Sally Hershberger Plump Up Collagen Volume The brand’s newest offerings, which are hitting shelves this month, include this collagen-rich range, $8.99 to $12.99, meant to thicken and plump strands. Featuring a proprietary protein complex alongside natural marine collagen, keratin, ginger root and pear extracts, each product can be layered for buildable volume. “Sally always felt the skin care for hair was key. She wanted to use natural ingredients that were also efficacious,” said Lynn Emmolo, ceo of Sally Hershberger Professional Hair Care. “Collagen was top on the list because it is an essential ingredient in skin and, as we all know, collagen treatments smooth out wrinkles.”
Ojon Rare Blend Collection Using a regimen-building approach, the brand set out to identify oils in hair that contain similar lipids to natural sebum with its two new products, Rare Blend Infusion Shampoo, $30, and Rare Blend Tamer, $24, which launch in August. “We talk about cleanse, tone, treat and moisturize for skin care. Now, for the Rare Blend Collection, we used a similar regimen-based approach of cleanse, condition, prep, moisturize and style,” said Geoffrey Hawkins, vice president of Ojon research and development.
Pureology Colour Fanatic Multi-Tasking Hair Beautifier Promising a whopping 21 benefits, this vegan “hair beautifier,” $24, features ingredients like fennel seed extract for antioxidant protection and olive and coconut oils for hydration. The item, which launches in September, is meant to be used on damp hair before styling. “In skin care and makeup everyone understands priming,” said Steven Henley, senior director of education development at L’Oréal USA. “It makes the surface smooth and makes the color pop. Colour Fanatic is both a primer and a multitasker. It’s just like a BB cream in that it primes, protects and perfects hair.” Peter Coppola Keratin Concept Legacy Collection Launching alongside a professional treatment, this antiaging line of “hair perfectors” utilizes keratin protein, collagen and ceramides to help tackle signs of damage. Priced between $20 for a shampoo and $40 for a hair mask, the 11-piece range hits shelves this month. “Collagen and ceramides help skin look younger and firmer, and we’ve included those ingredients so hair will feel the same way,” said Coppola.
Davines OI Essential Haircare Described by the brand as “cosmetic treatments,” Davines will introduce this three-stockkeeping-unit range of multipurpose hair products, priced between $26 and $32, in July. Central to the formula in each is a beta-carotene-rich roucou oil, said to stimulate the production of melanin, reduce cell damage, help slow aging, maintain skin’s elasticity and neutralize free radicals. Phyto Phytokératine These two treatment items, due out in September, feature hyaluronic acid, reparative botanical keratin and ceramides to help reconstruct hair’s internal structure and protect it from heat damage. The mask, $39, utilizes two forms of hyaluronic acids to plump strands, and the serum, $35, contains silk peptides, pomegranate extract, rice bran ceramides and a Brazilian palm oil complex to help prevent breakage. Keratin Complex Infusion Therapy Kerabalm Billed as a three-in-one beauty balm for hair, this new hybrid formula, $28, from Keratin Complex is meant to infuse hair with a blend of keratin and apple stem cells, first utilized in antiaging skin care. Described by the brand as a “BB cream for hair” the product is said to create a canvas for 24 hours of shine and flyaway control.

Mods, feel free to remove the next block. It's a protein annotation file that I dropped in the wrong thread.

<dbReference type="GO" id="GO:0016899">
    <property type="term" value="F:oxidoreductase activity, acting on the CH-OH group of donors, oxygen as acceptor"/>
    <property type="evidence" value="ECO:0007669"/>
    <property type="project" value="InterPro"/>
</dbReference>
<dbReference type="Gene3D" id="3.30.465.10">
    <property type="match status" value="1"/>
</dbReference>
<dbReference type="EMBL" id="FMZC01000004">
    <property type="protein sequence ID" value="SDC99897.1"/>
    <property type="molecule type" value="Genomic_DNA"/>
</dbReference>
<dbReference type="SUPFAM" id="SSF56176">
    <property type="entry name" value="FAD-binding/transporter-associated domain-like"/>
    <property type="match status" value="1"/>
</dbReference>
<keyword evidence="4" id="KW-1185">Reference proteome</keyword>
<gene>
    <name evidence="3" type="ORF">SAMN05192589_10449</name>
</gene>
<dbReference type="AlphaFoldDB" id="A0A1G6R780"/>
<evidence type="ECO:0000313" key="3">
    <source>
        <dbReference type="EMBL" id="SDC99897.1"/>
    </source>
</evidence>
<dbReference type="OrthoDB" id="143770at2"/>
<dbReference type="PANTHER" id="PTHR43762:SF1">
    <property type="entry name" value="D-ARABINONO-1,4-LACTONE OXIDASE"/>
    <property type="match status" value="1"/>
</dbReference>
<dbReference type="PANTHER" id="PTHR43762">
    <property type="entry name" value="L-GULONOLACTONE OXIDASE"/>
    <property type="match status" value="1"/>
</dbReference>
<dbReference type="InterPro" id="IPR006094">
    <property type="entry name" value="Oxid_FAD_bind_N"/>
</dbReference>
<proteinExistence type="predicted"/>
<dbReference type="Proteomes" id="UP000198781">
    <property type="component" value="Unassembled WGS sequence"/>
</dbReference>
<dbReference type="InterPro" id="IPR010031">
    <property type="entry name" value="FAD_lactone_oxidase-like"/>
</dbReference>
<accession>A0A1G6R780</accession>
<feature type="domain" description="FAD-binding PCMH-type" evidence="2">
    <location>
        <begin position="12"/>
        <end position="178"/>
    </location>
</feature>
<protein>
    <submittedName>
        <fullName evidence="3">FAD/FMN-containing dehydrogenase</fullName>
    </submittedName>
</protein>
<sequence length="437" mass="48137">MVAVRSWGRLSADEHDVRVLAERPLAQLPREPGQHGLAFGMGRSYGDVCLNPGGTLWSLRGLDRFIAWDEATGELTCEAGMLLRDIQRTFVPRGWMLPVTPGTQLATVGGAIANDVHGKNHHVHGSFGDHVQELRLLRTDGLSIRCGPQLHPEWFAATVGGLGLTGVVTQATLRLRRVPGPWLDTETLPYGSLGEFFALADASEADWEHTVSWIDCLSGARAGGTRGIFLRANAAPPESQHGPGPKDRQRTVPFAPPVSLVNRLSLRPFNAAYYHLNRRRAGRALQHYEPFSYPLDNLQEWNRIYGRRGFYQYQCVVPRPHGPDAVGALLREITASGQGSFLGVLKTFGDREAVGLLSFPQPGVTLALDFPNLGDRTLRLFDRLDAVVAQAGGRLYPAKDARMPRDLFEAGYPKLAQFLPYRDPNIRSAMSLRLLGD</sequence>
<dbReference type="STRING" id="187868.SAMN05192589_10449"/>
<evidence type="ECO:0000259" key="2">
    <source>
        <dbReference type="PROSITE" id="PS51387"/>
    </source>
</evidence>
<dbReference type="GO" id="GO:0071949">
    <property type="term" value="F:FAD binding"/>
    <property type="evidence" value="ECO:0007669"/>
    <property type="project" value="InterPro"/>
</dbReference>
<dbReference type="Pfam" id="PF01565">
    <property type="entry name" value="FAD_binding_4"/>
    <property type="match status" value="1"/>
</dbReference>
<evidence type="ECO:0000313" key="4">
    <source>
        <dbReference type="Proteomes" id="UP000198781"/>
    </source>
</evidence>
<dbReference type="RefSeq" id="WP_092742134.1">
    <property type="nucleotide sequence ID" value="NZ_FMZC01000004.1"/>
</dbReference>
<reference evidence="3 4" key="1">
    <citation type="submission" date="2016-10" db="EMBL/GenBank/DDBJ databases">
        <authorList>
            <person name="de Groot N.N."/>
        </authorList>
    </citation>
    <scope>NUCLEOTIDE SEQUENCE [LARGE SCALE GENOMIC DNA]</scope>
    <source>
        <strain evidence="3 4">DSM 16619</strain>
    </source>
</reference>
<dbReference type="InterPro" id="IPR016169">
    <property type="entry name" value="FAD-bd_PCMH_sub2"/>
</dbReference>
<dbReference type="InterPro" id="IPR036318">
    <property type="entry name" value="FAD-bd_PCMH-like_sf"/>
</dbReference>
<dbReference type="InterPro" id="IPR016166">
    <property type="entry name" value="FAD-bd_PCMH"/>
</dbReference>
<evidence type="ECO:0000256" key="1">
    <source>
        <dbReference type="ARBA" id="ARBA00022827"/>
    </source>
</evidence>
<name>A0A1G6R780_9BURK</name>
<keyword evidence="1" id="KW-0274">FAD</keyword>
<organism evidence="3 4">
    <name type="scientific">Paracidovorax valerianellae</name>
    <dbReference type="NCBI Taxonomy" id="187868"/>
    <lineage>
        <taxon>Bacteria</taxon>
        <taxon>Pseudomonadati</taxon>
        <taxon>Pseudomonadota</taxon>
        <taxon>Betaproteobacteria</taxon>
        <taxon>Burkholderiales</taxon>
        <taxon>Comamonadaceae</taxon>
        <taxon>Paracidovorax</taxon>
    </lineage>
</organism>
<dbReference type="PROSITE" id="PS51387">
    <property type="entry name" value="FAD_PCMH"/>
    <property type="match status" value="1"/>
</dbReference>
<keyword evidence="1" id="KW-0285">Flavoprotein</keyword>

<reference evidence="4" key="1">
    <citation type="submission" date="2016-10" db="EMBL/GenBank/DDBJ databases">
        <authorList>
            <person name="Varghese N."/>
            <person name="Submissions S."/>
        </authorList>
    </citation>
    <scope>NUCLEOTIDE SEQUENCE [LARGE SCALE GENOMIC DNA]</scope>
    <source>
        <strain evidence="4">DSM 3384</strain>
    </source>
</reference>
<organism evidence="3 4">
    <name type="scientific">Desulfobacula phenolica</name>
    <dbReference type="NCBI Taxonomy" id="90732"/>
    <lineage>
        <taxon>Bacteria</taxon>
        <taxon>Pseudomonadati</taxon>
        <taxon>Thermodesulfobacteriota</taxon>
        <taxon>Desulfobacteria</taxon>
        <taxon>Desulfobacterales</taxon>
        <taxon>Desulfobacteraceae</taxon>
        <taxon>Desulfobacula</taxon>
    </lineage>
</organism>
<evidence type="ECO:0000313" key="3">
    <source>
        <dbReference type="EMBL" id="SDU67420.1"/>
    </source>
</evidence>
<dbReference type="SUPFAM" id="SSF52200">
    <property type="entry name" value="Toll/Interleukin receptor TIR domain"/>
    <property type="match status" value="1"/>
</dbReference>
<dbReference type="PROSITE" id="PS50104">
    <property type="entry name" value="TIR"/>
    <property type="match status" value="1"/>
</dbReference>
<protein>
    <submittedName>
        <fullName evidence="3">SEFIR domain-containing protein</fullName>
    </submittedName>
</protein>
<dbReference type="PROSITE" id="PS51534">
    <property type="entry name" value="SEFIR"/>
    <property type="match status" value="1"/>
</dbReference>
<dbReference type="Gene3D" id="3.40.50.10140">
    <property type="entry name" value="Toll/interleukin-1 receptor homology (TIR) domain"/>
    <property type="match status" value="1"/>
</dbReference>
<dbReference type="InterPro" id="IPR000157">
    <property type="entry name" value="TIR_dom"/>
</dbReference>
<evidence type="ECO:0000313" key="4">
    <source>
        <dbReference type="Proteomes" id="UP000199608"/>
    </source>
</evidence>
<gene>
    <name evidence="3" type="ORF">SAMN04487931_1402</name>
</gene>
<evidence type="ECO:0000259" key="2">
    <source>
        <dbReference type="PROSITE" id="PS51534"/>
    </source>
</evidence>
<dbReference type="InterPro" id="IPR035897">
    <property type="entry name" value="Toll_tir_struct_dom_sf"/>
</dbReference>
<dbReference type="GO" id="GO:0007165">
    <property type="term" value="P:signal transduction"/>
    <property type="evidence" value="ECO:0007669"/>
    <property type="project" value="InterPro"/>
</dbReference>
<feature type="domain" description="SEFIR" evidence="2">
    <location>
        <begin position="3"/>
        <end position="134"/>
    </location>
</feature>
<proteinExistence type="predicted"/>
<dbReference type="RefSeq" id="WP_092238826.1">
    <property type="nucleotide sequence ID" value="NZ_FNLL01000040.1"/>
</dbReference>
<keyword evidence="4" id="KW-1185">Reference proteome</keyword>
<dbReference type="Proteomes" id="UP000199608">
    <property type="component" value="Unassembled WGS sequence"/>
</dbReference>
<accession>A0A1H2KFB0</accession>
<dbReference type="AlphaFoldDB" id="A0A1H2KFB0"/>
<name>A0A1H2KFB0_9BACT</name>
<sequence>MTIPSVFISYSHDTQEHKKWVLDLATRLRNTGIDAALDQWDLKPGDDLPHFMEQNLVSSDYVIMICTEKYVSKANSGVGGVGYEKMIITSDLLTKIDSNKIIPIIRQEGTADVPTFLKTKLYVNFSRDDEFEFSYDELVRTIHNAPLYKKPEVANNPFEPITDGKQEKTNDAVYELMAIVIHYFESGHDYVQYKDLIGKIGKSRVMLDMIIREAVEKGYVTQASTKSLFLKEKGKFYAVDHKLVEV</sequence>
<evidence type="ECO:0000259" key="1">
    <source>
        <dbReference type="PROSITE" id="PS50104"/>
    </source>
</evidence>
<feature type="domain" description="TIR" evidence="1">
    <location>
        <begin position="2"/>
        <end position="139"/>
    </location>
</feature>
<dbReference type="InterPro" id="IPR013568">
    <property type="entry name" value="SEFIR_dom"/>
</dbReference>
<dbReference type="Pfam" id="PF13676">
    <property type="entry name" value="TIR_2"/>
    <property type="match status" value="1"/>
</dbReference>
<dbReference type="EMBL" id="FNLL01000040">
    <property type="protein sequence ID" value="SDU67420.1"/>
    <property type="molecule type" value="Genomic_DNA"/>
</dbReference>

“Azzedine has been one of the biggest influences in my life. He has always been such a strong, loving, fatherly figure to me. I call him Papa. His designs are indescribably unique, they are pieces of art. He knew how to make the female form look its loveliest. I have so many memories of him; my favorite might be during my first show with him in Paris. He liked me and he wanted to help me get more work. He called all his friends at Kenzo and Comme des Garcons, and asked them to book me. They said, ‘But she can’t walk!’ And he said, ‘but she has such a great ass!' His friendship and support has been the great privilege of my career. I can't imagine life without him. Repose en paix mon Papa.” - @stephanieseymour tells @wwd. #wwdfashion (📷: @steveeichner) #alaia #azzedinealaia
Azzedine Alaïa, flanked by two of his closest friends, models Stephanie Seymour and Naomi Campbell.
He designed Seymour’s dress for her 1995 wedding to Peter Brant, and treated Campbell (who famously called him Papa), like a daughter. For more on the legendary designer, tap the link in bio. #wwdfashion #alaia #azzedinealaia
Azzedine Alaïa's “I-did-it-my-way” ethos stood out starkly at a time when brands are experimenting with consumer-facing fashion shows, coed formats and trans-seasonal collections – anything to perk up lackluster sales of ready-to-wear in an age of Insta-everything. “It’s not creation anymore. This becomes a purely industrial approach,” the late designer told WWD in an interview last year. “But anyway, the rhythm of collections is so stupid. It’s unsustainable. There are too many collections.” Read more about the iconic designer’s life and work on wwd.com, link in bio. #wwdfashion #azzedinealaia (📷: @WWD Archive, 1986) #alaia
Sneaker reselling app @goat’s latest exhibit, "The Greatest: New York," tells the story of New York's sneaker culture. To celebrate the exhibit, an intimate crowd gathered on Thursday night at the pop-up gallery space, located at Platform in Culver City, to hear guest speaker and illustrator @esymai talk about her own rise in streetwear and women in the business. "For me I'm just someone who is creative. I like to create things," said Chang. #wwdfashion
Azzedine Alaïa, one of the most iconic couturiers of the modern era whose body-con designs defined Eighties fashion, has died in Paris. The diminutive Tunisian-born designer, known for his structured knitted dresses with fitted waists and impeccably cut, figure-hugging second skin silhouettes was deeply admired by his peers, and counted supermodel Naomi Campbell - his adoptive daughter - among his inner circle, one of a gang of glamazons including Farida Khelfa, Carla Bruni and Stephanie Seymour who became ambassadors of his style. (📷: Alexandre Guirkinger) #wwdblast